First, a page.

There are also many related stories in which a culture hero is taught hunting skills, etc., by a Toad who seems to be identical with the Earth goddess in the twin tradition. Myth’s abound in which an Indian takes aim at a giant supernatural toad, only to have her disappear and reappear elsewhere in the form of a gigantic black jaguar.

 

In many respects the most interesting South American version of the Earth mother as Toad is that of the Tacana of lowland Bolivia. In the male-dominated pantheon of the Tacana, the Earth Mother is one of the few female goddesses, but she is clearly of fundamental importance. She is also known as Pachamama, Guardian of the Earth.

 

In her animal form as a live toad (Bufo marinus – a toad with very toxic properties) she is kept in a circular hole dug below the altar of the temple somewhat reminiscent of the sipapu, or place of sacred emergence in the Hopi kiva, or the emergence hole of the subterranean gods of the Mexican Huichol Indians. The toad’s home is kept covered with a cloth, or, more, usually, a flat disk of cedar wood. Curiously she is fed a diet of frogs, which harkens back to Gimbutas’s distinction between the toad and the frog suggesting that the toad is more powerful than the frog because she symbolizes death and regeneration as well as birthing. On ceremonial occasions, offerings are made to this Toad goddess.

 

Toad is the originator of cultivated food plants and tropical forest horticulture. She is a culture bringer incarnating as Earth Guardian and Mistress of the animals, especially those that make their home underground. She also functions as Bringer of the Seasons. She is the mother of Rain, and the Bearer of the Moon. In her negative aspect (as usual) she devours the dead. Toad is therefore a complex figure. On one hand she is a protector, mentor of shamans, mother, teacher, regenerator of the Earth, bringer of fire and cultivated plants, and on the other hand she is also a vicious killer and one who swallows the dead.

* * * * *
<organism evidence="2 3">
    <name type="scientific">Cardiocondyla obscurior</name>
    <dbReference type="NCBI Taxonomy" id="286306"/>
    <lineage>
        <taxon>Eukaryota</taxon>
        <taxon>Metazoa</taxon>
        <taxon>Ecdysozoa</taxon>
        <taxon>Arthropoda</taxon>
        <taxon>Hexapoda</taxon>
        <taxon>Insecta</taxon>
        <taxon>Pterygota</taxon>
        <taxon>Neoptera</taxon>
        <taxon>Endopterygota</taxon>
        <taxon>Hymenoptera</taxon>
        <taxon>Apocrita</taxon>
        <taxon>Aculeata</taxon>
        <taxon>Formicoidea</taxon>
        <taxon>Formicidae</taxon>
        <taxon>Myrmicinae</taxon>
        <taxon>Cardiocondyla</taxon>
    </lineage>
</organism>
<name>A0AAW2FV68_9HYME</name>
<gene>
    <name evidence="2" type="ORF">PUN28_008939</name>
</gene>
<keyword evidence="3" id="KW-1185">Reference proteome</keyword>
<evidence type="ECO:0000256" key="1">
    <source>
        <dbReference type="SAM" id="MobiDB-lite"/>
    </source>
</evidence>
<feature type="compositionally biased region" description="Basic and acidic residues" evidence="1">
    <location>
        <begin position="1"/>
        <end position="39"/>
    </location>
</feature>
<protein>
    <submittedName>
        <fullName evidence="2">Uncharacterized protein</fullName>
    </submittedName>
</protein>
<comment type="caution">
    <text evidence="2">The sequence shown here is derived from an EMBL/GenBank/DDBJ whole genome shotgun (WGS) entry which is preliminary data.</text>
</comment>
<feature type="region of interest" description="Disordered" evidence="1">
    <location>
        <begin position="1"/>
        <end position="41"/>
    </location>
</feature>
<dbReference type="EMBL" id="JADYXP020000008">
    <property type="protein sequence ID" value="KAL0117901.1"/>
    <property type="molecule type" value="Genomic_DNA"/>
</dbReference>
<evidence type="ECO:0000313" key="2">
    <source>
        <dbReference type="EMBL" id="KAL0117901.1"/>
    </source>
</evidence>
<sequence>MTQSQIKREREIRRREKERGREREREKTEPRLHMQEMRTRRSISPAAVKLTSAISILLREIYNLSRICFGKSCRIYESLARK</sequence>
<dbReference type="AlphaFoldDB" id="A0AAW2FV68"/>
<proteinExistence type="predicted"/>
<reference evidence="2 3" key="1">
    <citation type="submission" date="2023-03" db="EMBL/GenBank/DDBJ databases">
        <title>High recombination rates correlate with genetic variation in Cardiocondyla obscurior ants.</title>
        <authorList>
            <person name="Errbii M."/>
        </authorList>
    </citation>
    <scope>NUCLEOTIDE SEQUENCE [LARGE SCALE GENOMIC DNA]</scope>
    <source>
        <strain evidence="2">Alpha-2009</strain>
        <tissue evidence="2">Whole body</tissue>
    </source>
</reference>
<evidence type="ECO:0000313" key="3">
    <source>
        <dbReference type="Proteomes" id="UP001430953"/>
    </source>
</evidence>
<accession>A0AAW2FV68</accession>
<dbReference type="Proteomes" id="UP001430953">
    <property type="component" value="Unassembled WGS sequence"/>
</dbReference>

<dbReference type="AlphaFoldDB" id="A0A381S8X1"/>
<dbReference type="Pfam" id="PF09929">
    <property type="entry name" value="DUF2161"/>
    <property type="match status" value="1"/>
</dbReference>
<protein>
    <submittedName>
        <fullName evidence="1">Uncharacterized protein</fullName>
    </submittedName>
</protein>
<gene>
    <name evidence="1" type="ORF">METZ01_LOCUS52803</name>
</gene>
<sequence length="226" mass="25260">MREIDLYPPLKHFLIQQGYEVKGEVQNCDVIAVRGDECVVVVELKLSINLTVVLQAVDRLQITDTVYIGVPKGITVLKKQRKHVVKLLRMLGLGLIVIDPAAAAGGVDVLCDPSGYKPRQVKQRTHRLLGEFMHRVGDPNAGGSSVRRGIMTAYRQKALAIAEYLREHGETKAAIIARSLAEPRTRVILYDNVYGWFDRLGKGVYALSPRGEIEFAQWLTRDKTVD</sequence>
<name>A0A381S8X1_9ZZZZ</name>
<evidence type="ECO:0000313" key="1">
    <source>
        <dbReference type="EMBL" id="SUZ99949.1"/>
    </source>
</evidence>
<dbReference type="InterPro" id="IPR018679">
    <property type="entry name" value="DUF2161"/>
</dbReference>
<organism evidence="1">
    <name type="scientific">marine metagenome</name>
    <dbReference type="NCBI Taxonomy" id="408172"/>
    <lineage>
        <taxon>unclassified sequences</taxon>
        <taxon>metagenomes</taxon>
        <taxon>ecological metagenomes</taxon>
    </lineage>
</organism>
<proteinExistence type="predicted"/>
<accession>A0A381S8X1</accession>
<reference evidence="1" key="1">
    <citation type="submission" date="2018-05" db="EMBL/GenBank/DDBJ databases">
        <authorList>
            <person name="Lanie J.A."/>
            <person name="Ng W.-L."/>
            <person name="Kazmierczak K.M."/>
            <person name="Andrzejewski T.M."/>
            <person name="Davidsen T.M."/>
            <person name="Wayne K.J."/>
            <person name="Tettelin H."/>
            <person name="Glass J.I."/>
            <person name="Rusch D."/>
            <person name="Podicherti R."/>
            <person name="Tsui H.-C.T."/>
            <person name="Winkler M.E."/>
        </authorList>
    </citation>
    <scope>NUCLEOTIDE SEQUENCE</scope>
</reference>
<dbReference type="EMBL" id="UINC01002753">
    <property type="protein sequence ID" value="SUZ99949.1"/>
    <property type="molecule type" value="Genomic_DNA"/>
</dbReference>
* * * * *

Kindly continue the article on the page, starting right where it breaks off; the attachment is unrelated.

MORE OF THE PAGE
There are also some interesting parallels from Asia. Especially in China and Japan we find numerous traditions in which toads appear as creatures skilled in the magic arts, transformers, mentors, spirit helpers and alter egos of curing shamans, etc. There are a number of apparently quite ancient tales of sages living in mountain caves in the company of giant toads who taught them their magical knowledge and who function as their spirit companions and avatars. Some toads were feared as monstrous supernatural beings capable of inflicting death and destruction, others were highly regarded as benevolent creatures that could draw down the clouds and bring rain and radiant visions. Again and again we see Toad as the nurturing and frightening animal/human aspect of the goddess as Creatrix/Destroyer.

 

After this journey through toad mythology I returned to my original question about what messages my garden toad as Earth Mother, Guardian, might be trying to convey to me.

What follows is what I learned…

 

Toad reminds me that I need more protection from the sun (from the desert sun and from the fathers of patriarchy) than I am getting.

 

Even more challenging S/he models that I have to shed an old skin by ingesting it. This second idea suggests that shedding an old skin or “letting go” is not enough. I also need to integrate more shadow qualities as I become a toad grandmother.